Highland, home of president James Monroe

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1000 James Monroe Parkway, Charlottesville, VA, USA

Highland, home of president James Monroe Charlottesville Reviews

vances vances
575 reviews
Rising from the ashes Jun 27, 2017
Time marches on, but fortunately we look back over our shoulder every now and again to make sure we are on the right path. Up until 2016, you could tour the site known as Ash Lawn-Highland and be conducted through the presidential home of James Monroe. The “Ash Lawn” had been contributed by folks who subsequently purchased the plantation and experienced devastation from fires. Thanks to devoted research, it has been determined the structure still standing was only the Monroe’s Guest House and the house which James and Elizabeth lived in is what burned down!

Now that we know their abode is gone (they are excavating the recently unearthed foundation as I write this review), they have properly noted you are only touring the guest house, and returned the estate’s name to Highland, as Monroe named it. The mystery was unraveled using dendrochronology, a fascinating technique for determining the precise years when a piece of wood was a living tree. By examining spacing between rings, which are indicative of activity such as drought years, experts are able to work backwards through time – once you identify a pattern you relay it back to older and older pieces of wood (i.e., the pattern at the beginning of a hundred year old tree might be at the end of another, so now you have that piece’s dates and keep leap frogging in reverse). While performing restoration work on the guest house they calculated the lumber had been harvested in 1818. The main house had been raised in 1799 and tax records show Monroe added a guest house in 1818.

Though not the Monroe's home, this is still a great tour. Entrance fee is $14 per adult, though we were tickled to start our day here and discover an early-bird special for only $10 (before 10AM). You may amble about the plantation at your leisure, with guided tours of the Guest House beginning every hour and lasting about forty minutes. Our guide was very knowledgeable and passionate about Monroe, and the Guest House splendidly decked out in genuine period pieces, many of which were owned by the family.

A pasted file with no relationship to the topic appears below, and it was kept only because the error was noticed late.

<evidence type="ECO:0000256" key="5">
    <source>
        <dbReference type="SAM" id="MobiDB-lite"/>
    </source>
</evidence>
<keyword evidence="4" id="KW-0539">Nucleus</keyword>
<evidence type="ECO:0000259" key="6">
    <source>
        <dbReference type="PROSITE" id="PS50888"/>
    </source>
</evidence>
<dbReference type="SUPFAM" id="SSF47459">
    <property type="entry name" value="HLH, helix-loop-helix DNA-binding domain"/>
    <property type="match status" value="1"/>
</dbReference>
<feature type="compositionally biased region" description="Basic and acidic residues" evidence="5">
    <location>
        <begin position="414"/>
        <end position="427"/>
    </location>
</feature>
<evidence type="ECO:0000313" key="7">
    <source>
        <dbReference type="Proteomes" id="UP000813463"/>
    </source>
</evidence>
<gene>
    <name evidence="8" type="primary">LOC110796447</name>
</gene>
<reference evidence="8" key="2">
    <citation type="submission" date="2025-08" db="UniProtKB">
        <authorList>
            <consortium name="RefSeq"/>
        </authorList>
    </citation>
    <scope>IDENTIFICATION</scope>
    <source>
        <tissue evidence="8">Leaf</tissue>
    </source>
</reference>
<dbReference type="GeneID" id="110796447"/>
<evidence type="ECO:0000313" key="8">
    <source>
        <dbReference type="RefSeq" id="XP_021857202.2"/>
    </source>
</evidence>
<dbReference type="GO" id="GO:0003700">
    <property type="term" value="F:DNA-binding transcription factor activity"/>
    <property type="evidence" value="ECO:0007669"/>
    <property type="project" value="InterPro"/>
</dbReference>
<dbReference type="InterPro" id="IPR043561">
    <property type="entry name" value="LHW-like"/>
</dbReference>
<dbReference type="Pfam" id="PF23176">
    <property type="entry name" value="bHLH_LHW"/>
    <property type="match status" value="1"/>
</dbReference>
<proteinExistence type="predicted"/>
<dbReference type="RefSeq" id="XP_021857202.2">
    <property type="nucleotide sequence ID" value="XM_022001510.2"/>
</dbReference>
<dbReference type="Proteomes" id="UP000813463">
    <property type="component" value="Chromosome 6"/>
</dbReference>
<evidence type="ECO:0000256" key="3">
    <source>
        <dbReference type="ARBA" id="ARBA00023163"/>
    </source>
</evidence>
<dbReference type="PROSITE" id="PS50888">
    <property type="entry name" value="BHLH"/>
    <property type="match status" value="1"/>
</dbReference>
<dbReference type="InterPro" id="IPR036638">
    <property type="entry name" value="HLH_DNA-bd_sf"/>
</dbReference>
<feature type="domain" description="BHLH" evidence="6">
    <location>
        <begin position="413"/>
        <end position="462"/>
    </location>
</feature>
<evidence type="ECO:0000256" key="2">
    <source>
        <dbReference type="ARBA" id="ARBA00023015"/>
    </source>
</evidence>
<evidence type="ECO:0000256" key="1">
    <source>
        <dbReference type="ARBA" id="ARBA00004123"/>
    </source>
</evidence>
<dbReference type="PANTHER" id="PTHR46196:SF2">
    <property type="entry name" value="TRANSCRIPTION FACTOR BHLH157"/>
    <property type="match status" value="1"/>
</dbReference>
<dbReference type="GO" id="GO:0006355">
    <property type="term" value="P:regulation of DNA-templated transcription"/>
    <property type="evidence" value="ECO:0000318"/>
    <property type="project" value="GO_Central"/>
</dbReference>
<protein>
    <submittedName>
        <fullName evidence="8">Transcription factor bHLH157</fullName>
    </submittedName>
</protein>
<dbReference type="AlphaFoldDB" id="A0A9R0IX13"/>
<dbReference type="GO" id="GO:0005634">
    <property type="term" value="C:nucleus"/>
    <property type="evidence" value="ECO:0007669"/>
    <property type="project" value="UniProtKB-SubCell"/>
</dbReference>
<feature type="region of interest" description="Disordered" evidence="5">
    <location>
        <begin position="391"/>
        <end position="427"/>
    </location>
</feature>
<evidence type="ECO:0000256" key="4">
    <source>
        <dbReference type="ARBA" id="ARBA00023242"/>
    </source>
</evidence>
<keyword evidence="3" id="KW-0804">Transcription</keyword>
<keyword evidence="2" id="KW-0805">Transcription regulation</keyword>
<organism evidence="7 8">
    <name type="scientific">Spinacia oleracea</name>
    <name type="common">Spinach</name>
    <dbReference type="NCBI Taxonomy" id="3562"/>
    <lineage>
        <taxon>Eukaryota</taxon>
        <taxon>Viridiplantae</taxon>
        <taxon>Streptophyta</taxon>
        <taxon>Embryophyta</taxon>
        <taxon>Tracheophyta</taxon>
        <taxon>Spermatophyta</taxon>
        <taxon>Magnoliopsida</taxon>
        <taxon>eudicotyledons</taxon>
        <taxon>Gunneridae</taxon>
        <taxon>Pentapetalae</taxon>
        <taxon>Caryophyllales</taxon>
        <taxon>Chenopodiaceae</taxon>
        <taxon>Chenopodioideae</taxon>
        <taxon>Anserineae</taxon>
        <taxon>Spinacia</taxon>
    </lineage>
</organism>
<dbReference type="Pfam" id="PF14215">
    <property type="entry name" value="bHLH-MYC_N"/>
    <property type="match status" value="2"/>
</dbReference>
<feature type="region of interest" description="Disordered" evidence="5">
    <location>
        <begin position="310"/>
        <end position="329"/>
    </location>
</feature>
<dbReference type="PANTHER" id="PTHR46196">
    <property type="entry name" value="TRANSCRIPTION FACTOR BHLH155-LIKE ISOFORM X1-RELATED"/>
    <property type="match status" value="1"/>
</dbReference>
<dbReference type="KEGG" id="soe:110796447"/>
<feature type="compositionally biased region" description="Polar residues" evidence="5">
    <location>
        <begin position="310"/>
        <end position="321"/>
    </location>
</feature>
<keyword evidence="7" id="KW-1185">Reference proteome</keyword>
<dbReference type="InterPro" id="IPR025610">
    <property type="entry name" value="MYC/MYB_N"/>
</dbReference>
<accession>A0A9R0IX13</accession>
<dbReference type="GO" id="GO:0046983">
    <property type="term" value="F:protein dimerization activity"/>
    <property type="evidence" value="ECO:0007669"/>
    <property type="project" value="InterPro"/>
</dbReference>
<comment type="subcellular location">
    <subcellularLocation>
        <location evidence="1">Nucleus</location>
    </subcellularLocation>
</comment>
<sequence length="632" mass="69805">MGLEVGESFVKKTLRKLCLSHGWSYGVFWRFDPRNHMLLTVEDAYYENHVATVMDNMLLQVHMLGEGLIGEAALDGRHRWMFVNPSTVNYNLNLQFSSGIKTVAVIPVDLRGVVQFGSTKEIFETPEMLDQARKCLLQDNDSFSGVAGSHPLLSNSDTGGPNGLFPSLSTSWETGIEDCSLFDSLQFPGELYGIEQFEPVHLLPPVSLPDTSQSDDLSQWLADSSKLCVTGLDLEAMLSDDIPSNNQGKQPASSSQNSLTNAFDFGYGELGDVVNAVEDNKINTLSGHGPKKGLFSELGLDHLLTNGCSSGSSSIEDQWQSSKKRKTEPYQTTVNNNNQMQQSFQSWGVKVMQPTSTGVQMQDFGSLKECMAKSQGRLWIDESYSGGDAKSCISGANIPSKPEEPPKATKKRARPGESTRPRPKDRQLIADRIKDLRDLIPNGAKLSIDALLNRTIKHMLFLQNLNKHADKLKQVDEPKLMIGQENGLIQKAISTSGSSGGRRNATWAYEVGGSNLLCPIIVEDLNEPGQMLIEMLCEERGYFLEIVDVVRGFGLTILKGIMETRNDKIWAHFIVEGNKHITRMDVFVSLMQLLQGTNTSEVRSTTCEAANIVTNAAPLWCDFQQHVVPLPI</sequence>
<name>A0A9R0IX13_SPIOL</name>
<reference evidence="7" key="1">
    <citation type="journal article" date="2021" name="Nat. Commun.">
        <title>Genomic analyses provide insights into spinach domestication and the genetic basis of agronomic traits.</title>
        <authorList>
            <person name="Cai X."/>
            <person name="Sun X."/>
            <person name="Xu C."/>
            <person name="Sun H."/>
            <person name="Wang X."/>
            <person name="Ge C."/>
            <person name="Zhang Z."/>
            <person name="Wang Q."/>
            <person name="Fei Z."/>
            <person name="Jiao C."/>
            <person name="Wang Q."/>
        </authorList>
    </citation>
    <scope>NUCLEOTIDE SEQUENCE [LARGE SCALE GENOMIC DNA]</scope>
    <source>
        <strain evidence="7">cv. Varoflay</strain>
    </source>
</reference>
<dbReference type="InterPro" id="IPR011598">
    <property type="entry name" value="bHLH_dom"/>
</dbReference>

Like Monticello, this is lovely country and the grounds are well maintained. It was a pleasure just walking around the property, but there are buildings beyond the Guest House to explore, including a smokehouse, slave quarters, overseer’s house, ice house, etc. These were also appointed quite nicely and several staffed with young volunteers, similarly in command of their facts and charismatic about the history they were sharing.

After parking, your first stop is the Museum Shop, which was chock full of books and souvenirs. Somewhat atypical of other presidential homes, this venue was scanty on informational displays or videos about Monroe. This is not a complaint, just an observation.

Though I visited Monticello and Highland separately (and several years apart), I will point out you are able to purchase a combo ticket for both - the Neighborhood Pass. Looks like it would save $6 per person and the sites are within three miles of one another, so something to consider.
The Guest House at Highland (thoug…
The Visitor's Center at Highland
President James Monroe at his High…
Highland view.
11 / 11 TravBuddies found this review helpful/trustworthy
aloneinthecrowd says:
Congrats on your featured review, Vance :)
Posted on: Aug 27, 2017
gingerbatik says:
congrats Vance:)
Posted on: Aug 27, 2017
vulindlela says:
Posted on: Aug 27, 2017
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